Sat | Jul 21, 2018

Thieves strip Children First - Spanish Town-based organisation for the most needy cleaned out by robbers

Published:Sunday | June 19, 2016 | 12:00 AMNadine Wilson-Harris
Barbering instructor Anthony Miles looks on as his student, Caniggia Wilks, trims 10-year-old Malick Mohammed at Children First.
Coordinator of the cosmetology class at Children First, Debiesha Bennett-Moodie, shows 17-year-old Viveen Skinner how it is done.

They celebrated 19 years last Thursday, but it was not a happy day for staff of non-governmental organisation Children First, as they were still struggling to come to grips with the fact that thieves had broken into their facility and left with all their cosmetology and barbering equipment.

Executive director of the Spanish Town-based organisation, Claudette Pious-Richardson, is still in shock, as these tools have been used for years to help transform the lives of several residents.

The theft has made learning a bit more challenging for the 45 students between the ages of 10 to 35 years old who are currently benefiting from the organisation's cosmetology and barbering programme.

"We have been there for too long, so I am just a bit concerned for this to happen now. We have been helping the communities. We have people that have done well, set up their own business and employed others," Pious-Richardson told The Sunday Gleaner.

"I just feel a little violated, because if I have given so much to the community, I don't really expect that this is going to happen," she said.




The Monk Street head office was broken into about three weeks ago, but the organisation has not been able to purchase replacements. The thieves left nothing behind. When the staff turned up at work on May 24, they found an empty classroom bereft of barber chairs, portable workstations, mirrors, flat irons, and even their blow-dryer.

Administrator at Children First, Vandrea Thompson, said the theft has been depressing and devastating for the staff.

"This is one of our flagship initiatives. We have barbers, we have nail techs who have set up their own businesses, have gone on work experiences, have participated in the National Association of Hairdressers and Cosmetologists competitions and have really made an impact," said Thompson.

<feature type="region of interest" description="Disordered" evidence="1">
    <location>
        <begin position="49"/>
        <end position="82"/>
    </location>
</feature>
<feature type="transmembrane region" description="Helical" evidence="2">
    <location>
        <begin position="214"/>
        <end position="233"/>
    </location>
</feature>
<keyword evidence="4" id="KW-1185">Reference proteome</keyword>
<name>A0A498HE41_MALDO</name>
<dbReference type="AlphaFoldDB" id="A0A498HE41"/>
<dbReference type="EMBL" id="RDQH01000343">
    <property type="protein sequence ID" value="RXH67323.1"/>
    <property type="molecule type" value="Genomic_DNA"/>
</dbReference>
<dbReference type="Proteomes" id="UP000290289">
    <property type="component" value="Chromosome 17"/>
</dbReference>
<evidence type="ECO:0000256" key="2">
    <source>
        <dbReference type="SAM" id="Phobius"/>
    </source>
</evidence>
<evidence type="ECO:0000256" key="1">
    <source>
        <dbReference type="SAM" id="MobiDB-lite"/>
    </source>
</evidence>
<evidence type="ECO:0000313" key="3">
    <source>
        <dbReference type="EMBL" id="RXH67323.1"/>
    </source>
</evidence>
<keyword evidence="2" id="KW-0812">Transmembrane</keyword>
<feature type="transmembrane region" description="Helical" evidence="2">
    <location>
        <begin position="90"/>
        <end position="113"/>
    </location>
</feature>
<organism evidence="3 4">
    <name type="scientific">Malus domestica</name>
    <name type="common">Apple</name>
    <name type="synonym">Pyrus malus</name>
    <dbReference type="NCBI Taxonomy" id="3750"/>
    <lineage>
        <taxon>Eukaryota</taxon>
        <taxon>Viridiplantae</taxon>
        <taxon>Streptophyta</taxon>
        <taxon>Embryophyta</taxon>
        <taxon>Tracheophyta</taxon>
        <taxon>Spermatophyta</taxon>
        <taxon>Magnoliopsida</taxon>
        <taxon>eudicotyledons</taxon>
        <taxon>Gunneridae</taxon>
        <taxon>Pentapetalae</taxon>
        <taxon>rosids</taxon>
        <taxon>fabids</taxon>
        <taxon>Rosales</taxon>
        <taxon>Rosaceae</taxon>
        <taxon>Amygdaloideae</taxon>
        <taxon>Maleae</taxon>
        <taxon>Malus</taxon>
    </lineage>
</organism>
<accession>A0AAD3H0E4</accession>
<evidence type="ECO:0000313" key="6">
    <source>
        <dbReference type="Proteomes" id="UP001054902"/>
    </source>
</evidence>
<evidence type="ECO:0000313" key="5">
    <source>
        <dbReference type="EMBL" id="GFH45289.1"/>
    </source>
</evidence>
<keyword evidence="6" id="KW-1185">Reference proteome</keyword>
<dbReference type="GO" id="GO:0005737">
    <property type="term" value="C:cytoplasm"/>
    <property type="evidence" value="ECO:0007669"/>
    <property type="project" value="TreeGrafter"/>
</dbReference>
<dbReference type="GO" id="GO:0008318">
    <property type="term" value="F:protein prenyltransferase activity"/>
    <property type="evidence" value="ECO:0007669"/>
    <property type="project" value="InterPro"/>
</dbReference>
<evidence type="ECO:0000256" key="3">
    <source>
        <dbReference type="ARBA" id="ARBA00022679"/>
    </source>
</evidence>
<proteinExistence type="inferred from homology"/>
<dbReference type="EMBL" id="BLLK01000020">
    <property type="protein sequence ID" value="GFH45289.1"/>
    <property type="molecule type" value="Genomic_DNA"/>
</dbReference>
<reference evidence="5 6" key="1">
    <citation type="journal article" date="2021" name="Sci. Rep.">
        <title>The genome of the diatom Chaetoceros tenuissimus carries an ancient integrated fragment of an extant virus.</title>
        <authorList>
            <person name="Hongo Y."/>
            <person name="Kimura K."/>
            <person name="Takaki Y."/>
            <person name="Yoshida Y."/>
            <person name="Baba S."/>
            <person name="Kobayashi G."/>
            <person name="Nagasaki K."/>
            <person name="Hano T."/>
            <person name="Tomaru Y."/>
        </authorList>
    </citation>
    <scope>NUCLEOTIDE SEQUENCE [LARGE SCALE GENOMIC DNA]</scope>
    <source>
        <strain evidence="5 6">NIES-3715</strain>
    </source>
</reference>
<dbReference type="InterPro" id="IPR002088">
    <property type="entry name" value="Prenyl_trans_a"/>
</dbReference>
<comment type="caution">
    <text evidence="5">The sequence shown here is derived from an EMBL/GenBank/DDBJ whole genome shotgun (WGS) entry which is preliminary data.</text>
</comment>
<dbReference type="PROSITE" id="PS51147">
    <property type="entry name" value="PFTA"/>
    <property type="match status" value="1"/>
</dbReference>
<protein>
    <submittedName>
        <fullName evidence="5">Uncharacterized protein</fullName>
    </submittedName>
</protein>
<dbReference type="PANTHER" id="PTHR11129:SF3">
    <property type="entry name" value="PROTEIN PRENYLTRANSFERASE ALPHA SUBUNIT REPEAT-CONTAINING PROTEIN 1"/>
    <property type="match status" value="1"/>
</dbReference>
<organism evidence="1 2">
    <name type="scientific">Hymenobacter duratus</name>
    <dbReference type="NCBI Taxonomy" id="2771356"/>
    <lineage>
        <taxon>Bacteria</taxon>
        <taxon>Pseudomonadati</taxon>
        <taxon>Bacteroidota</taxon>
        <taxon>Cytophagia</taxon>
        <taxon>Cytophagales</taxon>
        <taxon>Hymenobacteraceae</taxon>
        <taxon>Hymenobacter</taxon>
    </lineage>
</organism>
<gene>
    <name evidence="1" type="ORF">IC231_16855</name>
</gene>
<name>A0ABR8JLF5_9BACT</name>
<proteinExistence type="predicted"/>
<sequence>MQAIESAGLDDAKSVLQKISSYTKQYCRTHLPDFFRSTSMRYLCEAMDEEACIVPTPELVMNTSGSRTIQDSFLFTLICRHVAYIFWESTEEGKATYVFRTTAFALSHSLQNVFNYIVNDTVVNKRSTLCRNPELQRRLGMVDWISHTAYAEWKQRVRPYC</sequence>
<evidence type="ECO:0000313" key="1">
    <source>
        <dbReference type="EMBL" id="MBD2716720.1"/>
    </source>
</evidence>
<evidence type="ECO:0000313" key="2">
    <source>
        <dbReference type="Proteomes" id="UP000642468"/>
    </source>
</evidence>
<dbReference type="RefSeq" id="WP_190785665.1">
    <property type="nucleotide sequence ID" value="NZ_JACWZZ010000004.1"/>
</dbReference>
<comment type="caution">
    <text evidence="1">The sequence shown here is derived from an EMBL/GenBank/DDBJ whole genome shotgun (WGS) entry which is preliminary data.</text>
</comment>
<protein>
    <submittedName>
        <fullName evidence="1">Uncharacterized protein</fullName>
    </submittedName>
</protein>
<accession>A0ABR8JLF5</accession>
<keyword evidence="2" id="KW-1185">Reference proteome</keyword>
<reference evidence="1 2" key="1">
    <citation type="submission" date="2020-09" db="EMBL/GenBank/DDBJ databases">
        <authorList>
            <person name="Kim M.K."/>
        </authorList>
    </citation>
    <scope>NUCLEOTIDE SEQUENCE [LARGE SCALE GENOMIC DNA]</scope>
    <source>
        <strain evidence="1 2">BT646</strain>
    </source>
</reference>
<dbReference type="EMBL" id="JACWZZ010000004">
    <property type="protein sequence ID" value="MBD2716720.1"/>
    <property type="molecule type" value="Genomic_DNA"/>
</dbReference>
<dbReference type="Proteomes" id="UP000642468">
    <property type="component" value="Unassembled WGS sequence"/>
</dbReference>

"For the 10 to 16 years old, it is really giving them prevocational skills, so they get an understanding. We know that they are not able to be working at that age, but we are just giving them the basic skills so that when they move from here, they can go on to different institutions to get advancement in terms of the skills," added Thompson.

These younger students are beneficiaries of the Children First Achievement Centre, which provides remedial education to children so that they can matriculate into the formal system. The organisation provides several other life-changing programmes for children, adolescents and young adults.

"Children First serves underprivileged young people. Youngsters who are from volatile communities in Spanish Town, communities that are polarised by gang violence," said Thompson.

"It is really about giving them a second chance. We have parents and young people who are the breadwinners of their family, so it's giving them a skill, giving them an opportunity to make them a little bit more marketable," she said.

Coordinator for the organisation's cosmetology programme, Debiesha Bennett-Moodie, said the students have been improvising since the theft.

Instead of workstations, they now have to use desk and chairs to do nails, and the barbering students have been forced to ask their clients to sit on metal chairs whenever they are doing their practicals.

"We don't want them to sit around and not do anything and stop from school," said Bennett-Moodie.




A former intern who resides in Sweden has contributed funds to purchase at least two barber chairs, and someone contributed a hair dryer and a nail station, but the organisation is still far from where it was. Several persons, including corporate Jamaicans, have also pledged to assist but many of these promises have not yet been fulfilled. Still, Pious-Richardson said the verbal encouragement have inspired her to continue the programme despite the challenges.

"People don't have money and they don't have things to give us back, but the words of encouragement on a daily basis that have been coming are really encouraging," she said.

"I have all these young people and I can't send them home, but the good thing is that they are willing to work with me under the condition," she shared.